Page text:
Both the United States and European Union have designated Hamas as a foreign terrorist organization. Indeed, the group continues to conduct attacks against Israel, mostly in the form of rocket strikes. Though the group has rejected calls to renounce radicalism and violence, it has recently shown an inclination toward a more pragmatic approach to governance in the Gaza Strip and in its relationships with Israel and the West.
Hamas' desire to be taken seriously as the legitimate government of the Palestinian people in the Gaza Strip helps explain the increased pragmatism. But another reason for the turn has been the group's declining fortunes over the past year, which makes the timing of the emir's visit fortuitous. Hamas' political bureau, once headquartered in Amman and later moved to Damascus, left Syria as the regime's war against a predominantly Sunni-led insurgency escalated. Since then, Hamas has turned to Egypt and Qatar for support.
Hamas traces its roots back to the Egyptian Muslim Brotherhood, which recently took power in Cairo. While the West remains apprehensive about Egypt's new Islamist-led government, Cairo faces nowhere near the level of scrutiny that Hamas does. By emphasizing its similarities with its parent organization and following the Egyptian Muslim Brotherhood's path toward moderation, Hamas has an opportunity to break out of its international political isolation.
Qatar has maintained ties with Hamas for at least a decade. As a country that also keeps strong ties to the West, Doha can act as a mediator, promoting dialogue between Hamas and the international community. Qatar's role in the Palestinian territories extends beyond politics into economic support. Just days before the emir's visit, Qatar pledged to invest $254 million in roads, a hospital and a new city that will bolster Gaza's fledgling economy, adding hundreds of jobs at a time when the Fatah-controlled Palestinian Authority in the West Bank is struggling to pay public sector salaries due to mismanagement and declining international aid. While there is no guarantee that the funds will materialize, the sums are small for an oil-rich state like Qatar, and Doha has an incentive to strengthen Hamas' economic position in the Gaza Strip.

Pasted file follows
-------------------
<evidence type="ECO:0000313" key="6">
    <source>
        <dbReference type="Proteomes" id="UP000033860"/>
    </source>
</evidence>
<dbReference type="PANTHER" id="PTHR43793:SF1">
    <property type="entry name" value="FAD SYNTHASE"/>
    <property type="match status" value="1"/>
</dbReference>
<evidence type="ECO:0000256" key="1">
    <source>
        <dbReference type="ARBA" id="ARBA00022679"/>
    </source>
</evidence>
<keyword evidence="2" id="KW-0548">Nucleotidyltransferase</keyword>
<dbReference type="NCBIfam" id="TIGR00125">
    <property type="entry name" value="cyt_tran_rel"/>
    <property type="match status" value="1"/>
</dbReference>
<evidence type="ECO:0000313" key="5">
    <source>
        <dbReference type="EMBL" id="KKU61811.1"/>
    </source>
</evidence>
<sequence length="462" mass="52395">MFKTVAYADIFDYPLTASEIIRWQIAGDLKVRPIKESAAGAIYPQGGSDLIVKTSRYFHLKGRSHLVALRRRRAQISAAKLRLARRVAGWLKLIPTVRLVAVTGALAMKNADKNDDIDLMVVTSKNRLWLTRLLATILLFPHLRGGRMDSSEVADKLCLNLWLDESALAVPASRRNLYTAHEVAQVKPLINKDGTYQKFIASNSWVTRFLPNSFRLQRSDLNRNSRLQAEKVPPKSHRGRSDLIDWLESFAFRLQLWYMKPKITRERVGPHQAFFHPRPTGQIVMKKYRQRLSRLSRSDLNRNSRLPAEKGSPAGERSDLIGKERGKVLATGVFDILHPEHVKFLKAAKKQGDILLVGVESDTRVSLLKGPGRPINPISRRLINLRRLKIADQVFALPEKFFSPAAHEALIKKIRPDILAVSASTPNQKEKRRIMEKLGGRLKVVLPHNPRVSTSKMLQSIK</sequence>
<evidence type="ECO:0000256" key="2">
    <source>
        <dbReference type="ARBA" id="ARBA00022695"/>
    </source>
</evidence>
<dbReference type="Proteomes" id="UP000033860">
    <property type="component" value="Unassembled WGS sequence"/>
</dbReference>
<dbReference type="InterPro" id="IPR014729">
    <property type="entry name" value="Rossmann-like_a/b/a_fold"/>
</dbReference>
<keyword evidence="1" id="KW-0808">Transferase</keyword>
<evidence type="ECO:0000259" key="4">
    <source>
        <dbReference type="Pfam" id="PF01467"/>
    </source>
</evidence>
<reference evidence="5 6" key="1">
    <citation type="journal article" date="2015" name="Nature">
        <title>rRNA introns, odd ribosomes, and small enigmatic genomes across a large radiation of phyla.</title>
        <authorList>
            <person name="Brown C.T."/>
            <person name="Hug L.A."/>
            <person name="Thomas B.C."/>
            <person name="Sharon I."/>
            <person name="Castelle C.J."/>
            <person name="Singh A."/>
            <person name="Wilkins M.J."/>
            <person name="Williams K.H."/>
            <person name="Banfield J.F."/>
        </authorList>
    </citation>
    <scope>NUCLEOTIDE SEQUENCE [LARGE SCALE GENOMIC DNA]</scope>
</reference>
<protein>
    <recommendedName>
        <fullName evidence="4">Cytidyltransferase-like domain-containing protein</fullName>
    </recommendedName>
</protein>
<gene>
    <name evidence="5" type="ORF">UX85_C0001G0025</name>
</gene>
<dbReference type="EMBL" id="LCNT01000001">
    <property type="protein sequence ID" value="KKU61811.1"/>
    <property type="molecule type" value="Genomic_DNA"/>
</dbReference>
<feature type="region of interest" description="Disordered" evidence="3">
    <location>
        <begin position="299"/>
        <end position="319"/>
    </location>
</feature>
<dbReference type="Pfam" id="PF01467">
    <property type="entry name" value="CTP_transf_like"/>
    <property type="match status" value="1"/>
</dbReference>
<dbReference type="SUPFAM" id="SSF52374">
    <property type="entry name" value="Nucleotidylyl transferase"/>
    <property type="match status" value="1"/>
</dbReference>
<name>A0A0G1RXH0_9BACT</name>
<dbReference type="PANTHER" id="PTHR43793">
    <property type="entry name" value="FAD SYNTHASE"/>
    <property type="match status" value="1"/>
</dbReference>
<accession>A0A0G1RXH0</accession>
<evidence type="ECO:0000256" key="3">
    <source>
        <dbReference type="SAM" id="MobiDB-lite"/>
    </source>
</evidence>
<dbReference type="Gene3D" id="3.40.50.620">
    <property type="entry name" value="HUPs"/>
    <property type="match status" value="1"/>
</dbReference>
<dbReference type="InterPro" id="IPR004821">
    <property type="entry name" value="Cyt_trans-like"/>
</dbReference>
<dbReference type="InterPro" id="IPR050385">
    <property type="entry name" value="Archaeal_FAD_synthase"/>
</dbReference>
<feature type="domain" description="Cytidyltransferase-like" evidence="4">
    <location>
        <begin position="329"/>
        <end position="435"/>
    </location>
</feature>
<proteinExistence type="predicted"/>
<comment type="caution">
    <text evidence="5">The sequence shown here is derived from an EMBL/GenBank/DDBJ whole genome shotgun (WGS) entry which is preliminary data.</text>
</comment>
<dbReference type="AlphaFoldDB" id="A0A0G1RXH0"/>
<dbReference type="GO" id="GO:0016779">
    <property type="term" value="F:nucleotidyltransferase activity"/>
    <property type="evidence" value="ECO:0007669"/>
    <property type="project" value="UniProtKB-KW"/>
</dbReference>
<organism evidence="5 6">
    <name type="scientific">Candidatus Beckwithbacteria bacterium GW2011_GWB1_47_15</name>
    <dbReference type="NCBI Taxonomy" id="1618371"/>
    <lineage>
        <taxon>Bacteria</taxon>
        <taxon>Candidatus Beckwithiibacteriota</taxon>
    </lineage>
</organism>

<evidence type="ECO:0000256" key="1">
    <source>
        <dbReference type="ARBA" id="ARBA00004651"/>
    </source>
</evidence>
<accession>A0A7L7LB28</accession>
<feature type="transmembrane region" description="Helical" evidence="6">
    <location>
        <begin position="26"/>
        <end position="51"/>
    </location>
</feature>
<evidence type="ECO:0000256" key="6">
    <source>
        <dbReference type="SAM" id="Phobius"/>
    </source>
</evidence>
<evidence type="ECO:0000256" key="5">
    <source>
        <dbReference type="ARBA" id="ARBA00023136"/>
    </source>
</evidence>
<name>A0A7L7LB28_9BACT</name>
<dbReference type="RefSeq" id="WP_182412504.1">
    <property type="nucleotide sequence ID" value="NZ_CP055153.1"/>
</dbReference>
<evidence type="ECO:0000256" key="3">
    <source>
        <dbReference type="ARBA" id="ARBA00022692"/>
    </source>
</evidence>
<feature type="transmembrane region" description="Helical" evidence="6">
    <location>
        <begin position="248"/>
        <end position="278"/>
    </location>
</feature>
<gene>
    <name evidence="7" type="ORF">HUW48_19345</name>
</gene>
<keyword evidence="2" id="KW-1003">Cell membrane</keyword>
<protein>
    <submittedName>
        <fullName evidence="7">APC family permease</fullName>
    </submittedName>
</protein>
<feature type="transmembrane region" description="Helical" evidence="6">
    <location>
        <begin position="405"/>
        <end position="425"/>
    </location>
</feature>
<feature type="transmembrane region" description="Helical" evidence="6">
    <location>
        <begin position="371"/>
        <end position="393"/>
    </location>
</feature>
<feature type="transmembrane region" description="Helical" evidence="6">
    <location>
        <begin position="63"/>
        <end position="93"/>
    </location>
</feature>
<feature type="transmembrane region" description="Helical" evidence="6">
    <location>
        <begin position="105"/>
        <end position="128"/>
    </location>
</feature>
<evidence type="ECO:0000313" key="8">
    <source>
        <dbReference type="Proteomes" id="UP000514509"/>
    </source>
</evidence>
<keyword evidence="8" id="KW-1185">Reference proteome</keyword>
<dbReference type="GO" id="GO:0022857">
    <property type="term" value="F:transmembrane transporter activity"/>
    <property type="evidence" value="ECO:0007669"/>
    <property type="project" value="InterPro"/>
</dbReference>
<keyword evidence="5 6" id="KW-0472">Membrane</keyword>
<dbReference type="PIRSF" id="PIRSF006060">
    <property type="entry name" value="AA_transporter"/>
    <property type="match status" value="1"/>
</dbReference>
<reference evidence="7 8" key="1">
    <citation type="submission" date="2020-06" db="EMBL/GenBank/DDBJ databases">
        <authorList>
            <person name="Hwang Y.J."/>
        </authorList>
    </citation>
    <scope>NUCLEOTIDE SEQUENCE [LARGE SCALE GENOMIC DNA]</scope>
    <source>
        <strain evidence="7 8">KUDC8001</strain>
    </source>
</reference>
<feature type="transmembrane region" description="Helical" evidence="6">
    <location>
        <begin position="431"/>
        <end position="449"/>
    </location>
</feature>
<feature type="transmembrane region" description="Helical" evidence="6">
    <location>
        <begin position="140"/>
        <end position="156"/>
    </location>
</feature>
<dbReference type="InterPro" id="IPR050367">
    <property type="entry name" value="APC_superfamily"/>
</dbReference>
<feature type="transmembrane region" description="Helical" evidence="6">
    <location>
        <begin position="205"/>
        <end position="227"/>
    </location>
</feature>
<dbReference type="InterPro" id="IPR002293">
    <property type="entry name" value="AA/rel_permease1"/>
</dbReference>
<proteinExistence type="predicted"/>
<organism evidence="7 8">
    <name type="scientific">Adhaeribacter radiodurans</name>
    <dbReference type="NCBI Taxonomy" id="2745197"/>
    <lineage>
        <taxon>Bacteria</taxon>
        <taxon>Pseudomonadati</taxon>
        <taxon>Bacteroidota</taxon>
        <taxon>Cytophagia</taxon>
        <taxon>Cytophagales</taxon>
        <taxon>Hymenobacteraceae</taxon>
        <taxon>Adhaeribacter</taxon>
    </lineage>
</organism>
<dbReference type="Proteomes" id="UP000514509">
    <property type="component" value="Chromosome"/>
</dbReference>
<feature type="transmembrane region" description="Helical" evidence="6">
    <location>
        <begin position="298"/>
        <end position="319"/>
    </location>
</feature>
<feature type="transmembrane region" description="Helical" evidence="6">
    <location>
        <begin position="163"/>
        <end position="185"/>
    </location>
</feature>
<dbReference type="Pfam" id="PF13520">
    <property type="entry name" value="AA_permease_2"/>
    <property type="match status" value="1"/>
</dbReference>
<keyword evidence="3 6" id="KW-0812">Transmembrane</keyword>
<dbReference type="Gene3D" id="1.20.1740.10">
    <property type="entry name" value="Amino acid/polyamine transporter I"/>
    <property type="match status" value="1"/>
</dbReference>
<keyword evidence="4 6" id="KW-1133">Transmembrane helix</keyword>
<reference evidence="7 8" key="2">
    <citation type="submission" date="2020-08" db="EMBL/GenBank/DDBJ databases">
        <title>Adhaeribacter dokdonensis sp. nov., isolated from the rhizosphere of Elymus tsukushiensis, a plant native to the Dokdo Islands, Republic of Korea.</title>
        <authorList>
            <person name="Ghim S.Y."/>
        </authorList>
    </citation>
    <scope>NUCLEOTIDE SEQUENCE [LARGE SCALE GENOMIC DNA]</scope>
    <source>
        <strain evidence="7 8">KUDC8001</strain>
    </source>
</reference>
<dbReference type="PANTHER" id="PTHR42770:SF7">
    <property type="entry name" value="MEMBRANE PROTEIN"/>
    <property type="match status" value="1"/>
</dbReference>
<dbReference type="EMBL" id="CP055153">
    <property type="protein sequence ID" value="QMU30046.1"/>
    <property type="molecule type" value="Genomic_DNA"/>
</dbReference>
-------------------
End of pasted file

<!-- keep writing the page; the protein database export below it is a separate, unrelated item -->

A Bid to Manage Islamism's Rise
Expanding its support for Hamas serves Qatar's goal of influencing the rise of Islamist groups in the region while also pulling Hamas away from Iran, previously its main patron. Unlike Saudi Arabia or the United Arab Emirates, which feel threatened by the rise of the various Muslim Brotherhood-inspired groups across the Middle East, Doha sees it as an opportunity.
Qatar has a population of less than 300,000. Domestic political opposition is highly circumscribed and mostly concentrated within the royal family. The Brotherhood has no roots in Qatar through which to mobilize a threat to the monarchy. Underscoring its extensive ties to Islamist groups, Doha has long provided sanctuary to Yusuf al-Qaradawi, a popular Islamist theologian close to the Egyptian Muslim Brotherhood, and it also has links with Brotherhood-affiliated parties in Jordan, Libya and Tunisia.
By serving as a patron for Islamist groups, Qatar hopes to use its leverage over them to prevent the groups from pursuing destabilizing activities in the region on issues such as relations with Israel. Doha hosted a controversial Israeli trade office until 2009 when it was suspended following the Israeli offensive in Gaza. Qatar reportedly sought to reopen the office in 2010 but Israel refused. Though Egypt is facilitating the Qatari emir's visit, Qatar and Israel are in regular diplomatic contact and Israel was certainly consulted about the high-profile trip.